Tulsa Social Security Disability Benefits

Disability Insurance Benefits (DIB) vs. Supplemental Security Income (SSI)

A. Disability Insurance Benefits (“DIB”)

Eligibility for DIB results from being “insured.” You become insured by working and by paying Social Security, either as a payroll deduction by your employer (FICA) or as self-employment tax. If you work for cash and do not report your income to the IRS, you will not be insured for purposes of DIB. Each payment to Social Security is, in part, a payment for insurance in the event that you become disabled.

Merely making a few payments to Social Security from your paycheck is not enough to make you insured for purposes of DIB. The rules for determining whether you are insured are quite complex, and we will not attempt to describe the details of those rules here. However, it generally takes several years of working before a person becomes insured for purposes of receiving DIB. Furthermore, a person who is fully insured can lose that insured status if the person stops working for a long period of time or works sporadically.

In order to be eligible for DIB, a claimant must be “insured” prior to the date the person became disabled. The Social Security Administration uses the term “date last insured,” or “DLI,” to describe the date on which the claimant’s insured status stopped. The Social Security Administration determines the date last insured, based on your payroll records and tax records, and if you are found to be disabled after the date last insured, you are not eligible for DIB. Cases in which the date last insured has expired can be very difficult, since the claimant must prove his/her condition in the remote past.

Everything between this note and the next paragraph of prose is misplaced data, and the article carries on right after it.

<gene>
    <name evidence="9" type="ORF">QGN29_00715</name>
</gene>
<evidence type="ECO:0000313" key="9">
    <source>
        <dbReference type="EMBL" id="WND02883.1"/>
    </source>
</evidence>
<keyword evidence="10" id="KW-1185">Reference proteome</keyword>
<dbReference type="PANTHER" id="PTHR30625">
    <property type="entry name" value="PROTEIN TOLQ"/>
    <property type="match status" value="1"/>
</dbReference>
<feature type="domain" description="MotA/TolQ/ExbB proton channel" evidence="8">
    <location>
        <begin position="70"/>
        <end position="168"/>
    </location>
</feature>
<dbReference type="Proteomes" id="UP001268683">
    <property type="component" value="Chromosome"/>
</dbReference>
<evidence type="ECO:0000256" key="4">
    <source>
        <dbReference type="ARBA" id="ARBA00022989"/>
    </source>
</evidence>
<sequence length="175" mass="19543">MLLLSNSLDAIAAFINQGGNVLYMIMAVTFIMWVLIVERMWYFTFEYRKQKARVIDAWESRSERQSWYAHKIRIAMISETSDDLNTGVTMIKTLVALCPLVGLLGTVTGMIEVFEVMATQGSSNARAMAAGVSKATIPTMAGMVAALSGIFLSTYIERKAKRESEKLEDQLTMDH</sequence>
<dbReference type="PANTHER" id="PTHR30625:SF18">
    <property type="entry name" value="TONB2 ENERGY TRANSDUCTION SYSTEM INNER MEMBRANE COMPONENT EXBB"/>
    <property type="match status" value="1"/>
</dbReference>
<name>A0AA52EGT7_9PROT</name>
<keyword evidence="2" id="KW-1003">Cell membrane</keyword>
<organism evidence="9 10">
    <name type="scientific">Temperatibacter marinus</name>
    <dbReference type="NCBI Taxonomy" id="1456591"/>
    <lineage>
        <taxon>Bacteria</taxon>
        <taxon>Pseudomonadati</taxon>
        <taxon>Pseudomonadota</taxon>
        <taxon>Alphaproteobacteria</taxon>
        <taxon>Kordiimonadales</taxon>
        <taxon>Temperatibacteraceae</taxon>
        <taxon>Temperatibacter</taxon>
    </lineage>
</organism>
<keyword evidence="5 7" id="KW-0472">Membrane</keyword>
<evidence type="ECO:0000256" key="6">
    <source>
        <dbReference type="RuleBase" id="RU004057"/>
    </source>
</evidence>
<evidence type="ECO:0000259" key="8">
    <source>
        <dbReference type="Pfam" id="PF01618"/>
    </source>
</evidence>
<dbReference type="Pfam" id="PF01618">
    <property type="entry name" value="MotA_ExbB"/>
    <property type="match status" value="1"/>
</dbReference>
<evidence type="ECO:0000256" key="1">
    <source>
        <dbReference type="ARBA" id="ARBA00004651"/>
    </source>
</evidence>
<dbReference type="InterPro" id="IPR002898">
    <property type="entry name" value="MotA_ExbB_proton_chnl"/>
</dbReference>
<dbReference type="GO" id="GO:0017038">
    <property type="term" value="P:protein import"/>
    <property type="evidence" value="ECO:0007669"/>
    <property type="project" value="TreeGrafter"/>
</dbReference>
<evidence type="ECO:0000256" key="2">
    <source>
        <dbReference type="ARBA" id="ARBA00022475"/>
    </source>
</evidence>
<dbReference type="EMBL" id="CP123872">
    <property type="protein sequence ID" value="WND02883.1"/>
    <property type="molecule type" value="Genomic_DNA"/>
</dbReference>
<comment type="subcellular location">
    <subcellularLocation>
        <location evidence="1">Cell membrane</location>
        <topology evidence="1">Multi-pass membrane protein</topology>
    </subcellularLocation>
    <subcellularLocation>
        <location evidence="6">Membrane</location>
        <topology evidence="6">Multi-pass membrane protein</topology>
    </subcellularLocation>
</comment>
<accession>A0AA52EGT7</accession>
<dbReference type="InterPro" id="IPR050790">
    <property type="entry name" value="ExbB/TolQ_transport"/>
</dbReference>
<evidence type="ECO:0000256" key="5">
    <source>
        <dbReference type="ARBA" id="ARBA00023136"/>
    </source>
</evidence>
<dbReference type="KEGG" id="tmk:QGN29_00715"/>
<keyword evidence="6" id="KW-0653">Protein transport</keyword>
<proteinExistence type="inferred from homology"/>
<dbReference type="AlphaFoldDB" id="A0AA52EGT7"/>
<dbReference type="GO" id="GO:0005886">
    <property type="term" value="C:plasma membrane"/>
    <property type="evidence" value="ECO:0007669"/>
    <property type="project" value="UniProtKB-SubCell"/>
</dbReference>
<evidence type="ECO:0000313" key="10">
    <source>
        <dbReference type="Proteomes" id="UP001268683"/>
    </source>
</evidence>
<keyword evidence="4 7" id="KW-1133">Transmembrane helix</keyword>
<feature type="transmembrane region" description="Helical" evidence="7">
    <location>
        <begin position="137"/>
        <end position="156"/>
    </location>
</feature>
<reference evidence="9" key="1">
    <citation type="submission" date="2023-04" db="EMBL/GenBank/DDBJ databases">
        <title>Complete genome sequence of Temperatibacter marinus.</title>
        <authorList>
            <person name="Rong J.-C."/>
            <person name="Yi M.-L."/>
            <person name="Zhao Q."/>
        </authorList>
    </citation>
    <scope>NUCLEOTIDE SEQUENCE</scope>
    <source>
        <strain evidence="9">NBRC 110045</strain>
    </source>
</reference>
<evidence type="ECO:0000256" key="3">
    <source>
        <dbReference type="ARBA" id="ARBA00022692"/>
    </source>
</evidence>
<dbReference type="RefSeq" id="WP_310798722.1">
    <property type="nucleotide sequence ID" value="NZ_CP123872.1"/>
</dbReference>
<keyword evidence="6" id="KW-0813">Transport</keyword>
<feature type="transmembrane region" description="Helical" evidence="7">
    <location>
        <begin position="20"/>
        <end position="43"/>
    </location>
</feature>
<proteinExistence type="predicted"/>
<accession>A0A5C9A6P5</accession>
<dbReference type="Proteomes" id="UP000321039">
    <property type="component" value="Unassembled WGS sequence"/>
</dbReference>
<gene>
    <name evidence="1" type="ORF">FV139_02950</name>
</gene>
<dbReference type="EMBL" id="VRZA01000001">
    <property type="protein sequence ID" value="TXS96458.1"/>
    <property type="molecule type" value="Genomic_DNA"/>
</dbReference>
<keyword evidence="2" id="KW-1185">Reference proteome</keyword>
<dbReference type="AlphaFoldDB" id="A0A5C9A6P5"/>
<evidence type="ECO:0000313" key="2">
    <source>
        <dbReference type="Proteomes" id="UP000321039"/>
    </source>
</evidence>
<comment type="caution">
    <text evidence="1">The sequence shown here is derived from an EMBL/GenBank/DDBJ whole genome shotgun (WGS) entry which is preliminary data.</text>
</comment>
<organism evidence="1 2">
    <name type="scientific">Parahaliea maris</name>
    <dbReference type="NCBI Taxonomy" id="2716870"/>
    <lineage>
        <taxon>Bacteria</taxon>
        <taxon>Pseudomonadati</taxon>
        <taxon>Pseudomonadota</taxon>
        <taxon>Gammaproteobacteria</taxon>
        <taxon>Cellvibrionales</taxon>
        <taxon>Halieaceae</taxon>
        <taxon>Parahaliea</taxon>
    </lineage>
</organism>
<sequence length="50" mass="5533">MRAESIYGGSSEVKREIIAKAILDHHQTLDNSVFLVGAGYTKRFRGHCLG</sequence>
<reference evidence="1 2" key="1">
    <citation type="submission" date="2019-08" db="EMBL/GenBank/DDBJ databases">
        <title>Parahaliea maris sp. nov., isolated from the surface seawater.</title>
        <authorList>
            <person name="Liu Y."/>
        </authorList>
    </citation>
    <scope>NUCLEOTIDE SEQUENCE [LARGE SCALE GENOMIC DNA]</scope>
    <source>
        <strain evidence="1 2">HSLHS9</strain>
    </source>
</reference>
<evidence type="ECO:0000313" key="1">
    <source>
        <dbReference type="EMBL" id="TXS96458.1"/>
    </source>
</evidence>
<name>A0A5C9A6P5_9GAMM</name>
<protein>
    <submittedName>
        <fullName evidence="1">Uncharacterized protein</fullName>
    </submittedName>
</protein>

Although DIB requires that a claimant be insured, DIB payments are generally greater in amount that SSI, and a person can receive DIB payments regardless of his/her financial status. If a person is insured and becomes disabled, that person is eligible for DIB payments.

B. Supplemental Security Income (“SSI”)

Unlike DIB, SSI does not require that a person be insured. A person can be eligible for SSI if he/she has never worked. However, SSI is essentially a form of welfare, and eligibility for SSI is based on the claimant’s income and assets. The criteria is complex, and we are not providing a detailed description of the rules for determining eligibility for SSI. However, only persons with very low income and very few assets are eligible for SSI.

If a person has applied for SSI benefits, and that person is found to be disabled, he/she is then asked to provide the Social Security Administration with an “SSI update,” which is an update of the income and asset information previously provided to the Social Security Administration. The claimant will receive benefits only after he/she has been determined to qualify for SSI based on the information received at the update. If a claimant has filed a concurrent claim, one for both DIB and SSI, the claimant may receive benefits from both DIB and SSI.

If you have further questions about benefits or Tulsa OK social security disability, please contact us to set up a free consultation.

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